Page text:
SHARPE, Richard Bowdler (1847-1909). Monograph of the Paradiseidae, or Birds of Paradise, and Ptilonorhynchidae, or Bower-Birds. London: Taylor and Francis for Henry Sotheran, 1891-1898.
8 parts in 2 volumes, 2° (551 x 376mm). 79 hand-coloured lithographic plates heightened with gum arabic by W. Hart after Hart, J. Gould, and J.G. Keulemans, printed by Mintern Brothers, photographic and engraved illustrations. (Variable light spotting, principally affecting text leaves.) Contemporary mosaic binding of crushed green morocco gilt by Rivière & Son, boards with borders of small floral rolls enclosing floral spray rolls within triple fillets, inner borders composed of repeated bird-of-paradise tools with foliate cornerpieces, upper boards with naturalistic gilt designs of birds of paradise formed of red, green, yellow and purple morocco inlays, turn-ins gilt with floral spray rolls, moiré silk endleaves, spines gilt in compartments, lettered in 2 and dated at the foot, others decorated with bird-of-paradise tools, gilt edges (some fading on spines and portions of upper boards, a little rubbed and scuffed causing surface loss on upper board of vol. II). Provenance: [H. Sotheran & Co. (bookseller's stamp on endleaves)] -- [?Christopher] Crofts, Velvetstown House, Woodville, Co. Cork (1826-1913, bookplates, binding possibly commissioned from Rivière by Sotheran on his behalf, and by descent).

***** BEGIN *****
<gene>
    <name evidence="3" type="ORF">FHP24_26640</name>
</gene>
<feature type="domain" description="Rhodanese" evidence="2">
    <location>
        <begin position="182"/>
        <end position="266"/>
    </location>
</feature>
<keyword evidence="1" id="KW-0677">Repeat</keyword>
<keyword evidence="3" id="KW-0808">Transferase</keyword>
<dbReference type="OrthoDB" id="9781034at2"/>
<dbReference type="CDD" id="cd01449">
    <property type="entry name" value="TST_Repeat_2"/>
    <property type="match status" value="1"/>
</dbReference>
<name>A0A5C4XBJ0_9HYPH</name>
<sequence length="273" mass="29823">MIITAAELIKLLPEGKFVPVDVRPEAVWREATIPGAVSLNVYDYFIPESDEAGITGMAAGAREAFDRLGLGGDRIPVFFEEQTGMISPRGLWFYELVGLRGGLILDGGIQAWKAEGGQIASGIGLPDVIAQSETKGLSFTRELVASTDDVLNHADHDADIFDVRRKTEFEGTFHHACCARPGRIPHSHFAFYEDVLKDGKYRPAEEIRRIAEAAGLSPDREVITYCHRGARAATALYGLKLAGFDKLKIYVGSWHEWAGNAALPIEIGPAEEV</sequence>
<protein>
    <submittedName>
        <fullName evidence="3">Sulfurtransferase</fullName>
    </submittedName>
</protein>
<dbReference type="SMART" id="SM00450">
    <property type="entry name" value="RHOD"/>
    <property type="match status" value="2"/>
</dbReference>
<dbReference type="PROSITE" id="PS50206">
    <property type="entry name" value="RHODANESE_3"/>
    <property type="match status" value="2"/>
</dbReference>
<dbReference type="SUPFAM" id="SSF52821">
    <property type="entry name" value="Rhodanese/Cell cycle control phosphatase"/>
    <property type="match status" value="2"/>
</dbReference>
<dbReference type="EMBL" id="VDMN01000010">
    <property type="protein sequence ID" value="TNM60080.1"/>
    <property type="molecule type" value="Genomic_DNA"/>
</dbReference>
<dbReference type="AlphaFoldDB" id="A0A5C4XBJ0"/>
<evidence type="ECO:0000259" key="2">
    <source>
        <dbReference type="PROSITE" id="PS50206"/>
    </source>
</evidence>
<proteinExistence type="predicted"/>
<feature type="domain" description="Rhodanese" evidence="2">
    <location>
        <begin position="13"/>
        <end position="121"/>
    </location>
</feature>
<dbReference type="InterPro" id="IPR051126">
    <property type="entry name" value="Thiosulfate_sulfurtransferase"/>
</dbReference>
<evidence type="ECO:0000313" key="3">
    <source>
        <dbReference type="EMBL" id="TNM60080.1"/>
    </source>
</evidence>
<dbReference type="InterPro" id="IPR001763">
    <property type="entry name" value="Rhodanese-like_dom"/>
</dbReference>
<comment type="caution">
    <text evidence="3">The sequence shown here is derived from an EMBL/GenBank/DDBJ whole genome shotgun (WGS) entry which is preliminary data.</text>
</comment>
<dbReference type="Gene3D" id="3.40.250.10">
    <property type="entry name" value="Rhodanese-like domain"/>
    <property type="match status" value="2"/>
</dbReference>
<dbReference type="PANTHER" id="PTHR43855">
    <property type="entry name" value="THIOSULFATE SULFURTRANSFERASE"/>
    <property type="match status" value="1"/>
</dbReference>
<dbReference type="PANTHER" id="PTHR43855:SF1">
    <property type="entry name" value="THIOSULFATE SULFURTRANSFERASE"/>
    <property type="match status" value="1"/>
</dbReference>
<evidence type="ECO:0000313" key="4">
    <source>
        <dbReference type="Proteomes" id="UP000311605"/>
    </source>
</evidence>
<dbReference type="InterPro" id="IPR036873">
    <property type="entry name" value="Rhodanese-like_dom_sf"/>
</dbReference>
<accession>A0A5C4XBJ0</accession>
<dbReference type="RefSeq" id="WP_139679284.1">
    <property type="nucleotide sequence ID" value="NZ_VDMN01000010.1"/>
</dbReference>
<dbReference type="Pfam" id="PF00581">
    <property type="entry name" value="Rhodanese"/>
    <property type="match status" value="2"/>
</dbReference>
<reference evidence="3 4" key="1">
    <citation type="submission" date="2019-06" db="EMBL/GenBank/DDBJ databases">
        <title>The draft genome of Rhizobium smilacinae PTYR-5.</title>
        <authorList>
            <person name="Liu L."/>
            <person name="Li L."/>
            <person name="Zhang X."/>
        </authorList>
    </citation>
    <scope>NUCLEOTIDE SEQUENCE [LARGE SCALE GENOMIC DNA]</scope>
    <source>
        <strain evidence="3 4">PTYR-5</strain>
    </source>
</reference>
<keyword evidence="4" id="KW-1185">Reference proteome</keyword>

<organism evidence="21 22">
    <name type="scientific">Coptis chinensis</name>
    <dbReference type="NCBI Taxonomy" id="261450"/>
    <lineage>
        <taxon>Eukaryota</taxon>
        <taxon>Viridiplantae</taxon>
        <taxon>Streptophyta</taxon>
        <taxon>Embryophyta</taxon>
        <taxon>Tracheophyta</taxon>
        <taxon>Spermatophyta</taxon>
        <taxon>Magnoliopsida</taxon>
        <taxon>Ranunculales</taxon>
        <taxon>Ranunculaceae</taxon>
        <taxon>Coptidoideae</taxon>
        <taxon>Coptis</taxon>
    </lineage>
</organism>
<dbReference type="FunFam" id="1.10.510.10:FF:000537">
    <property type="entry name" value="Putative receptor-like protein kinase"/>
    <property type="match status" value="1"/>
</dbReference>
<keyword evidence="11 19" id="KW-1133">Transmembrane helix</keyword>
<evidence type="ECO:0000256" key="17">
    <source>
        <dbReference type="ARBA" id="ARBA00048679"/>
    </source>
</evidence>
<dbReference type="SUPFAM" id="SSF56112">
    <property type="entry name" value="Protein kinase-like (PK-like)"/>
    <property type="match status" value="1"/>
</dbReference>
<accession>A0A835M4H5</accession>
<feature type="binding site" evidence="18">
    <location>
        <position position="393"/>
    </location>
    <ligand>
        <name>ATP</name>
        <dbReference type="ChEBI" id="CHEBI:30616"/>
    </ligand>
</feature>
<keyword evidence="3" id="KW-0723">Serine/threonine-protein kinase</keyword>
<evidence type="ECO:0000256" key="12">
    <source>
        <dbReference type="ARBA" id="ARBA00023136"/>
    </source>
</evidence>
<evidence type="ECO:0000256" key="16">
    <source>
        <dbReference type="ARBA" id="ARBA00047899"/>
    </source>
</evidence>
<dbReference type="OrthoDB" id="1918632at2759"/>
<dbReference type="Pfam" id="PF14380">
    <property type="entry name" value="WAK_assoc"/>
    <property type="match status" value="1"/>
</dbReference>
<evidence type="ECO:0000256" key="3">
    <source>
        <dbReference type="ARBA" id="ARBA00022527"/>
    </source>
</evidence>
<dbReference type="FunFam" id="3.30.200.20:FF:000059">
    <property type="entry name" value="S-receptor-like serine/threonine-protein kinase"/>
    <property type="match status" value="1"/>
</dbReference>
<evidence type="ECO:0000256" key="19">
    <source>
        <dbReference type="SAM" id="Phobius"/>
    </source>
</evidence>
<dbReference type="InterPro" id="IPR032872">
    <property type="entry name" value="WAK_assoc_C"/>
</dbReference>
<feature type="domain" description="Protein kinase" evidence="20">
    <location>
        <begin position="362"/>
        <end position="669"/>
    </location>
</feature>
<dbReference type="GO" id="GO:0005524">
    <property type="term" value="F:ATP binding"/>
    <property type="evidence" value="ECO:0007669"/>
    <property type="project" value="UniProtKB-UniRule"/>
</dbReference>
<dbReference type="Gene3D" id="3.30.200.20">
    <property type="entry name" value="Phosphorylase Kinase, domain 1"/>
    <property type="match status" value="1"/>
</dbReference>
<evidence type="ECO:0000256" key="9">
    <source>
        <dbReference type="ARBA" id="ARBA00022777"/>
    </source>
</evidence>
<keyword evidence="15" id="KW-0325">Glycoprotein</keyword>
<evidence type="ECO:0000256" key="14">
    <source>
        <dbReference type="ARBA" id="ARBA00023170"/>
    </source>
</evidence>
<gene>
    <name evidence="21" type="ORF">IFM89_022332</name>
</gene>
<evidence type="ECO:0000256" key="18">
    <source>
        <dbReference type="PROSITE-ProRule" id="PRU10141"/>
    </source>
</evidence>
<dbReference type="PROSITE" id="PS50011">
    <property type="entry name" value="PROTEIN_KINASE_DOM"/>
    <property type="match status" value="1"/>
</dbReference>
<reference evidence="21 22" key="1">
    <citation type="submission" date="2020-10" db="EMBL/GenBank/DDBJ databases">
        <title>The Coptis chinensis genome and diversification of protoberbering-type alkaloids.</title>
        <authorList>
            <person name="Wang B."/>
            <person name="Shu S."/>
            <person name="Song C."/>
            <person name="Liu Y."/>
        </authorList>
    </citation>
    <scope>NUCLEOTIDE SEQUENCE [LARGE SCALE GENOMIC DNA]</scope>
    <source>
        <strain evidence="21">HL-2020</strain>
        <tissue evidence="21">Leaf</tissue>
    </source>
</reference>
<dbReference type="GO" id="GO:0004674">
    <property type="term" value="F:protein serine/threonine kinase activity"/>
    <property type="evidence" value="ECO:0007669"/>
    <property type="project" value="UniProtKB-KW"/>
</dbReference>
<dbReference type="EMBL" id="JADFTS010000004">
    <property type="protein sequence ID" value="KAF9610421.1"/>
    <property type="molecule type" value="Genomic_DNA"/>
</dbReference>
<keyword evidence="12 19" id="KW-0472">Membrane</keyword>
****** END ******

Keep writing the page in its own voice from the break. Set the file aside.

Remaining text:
FIRST AND ONLY EDITION OF 'A SPLENDID MONOGRAPH' (Wood), in mosaic binding by Rivière. Sharpe appealed for subscribers for a monograph on 'the Avifauna of Paupasia' in the preface to Gould's Birds of New Guinea (which he brought to completion in 1888, following Gould's death in 1881), and only three years later, the first part of the Paradiseidae was published. Some of the plates are printed from the stones used in the Birds of New Guinea but, as Sharpe's preface states, 'a great number of the species are here figured for the first time'; although Elliot had published his Birds of Paradise in 1873, many species were still undiscovered, and 'Bowdler Sharpe, with double the number of plates, bringing up the tale of exploration of New Guinea to the turn of the century, and omitting no more than two or three of the very latest finds, is more valuable than D.G. Elliot' (Fine Bird Books p. 53). BM(NH) IV, p. 1910; Fine Bird Books p. 142; Nissen IVB 865; Whittell p. 663; Wood p. 565; Zimmer pp. 581-2 (erroneously calling for 72 text leaves in vols I and II, rather than 48 and 52 respectively). (2)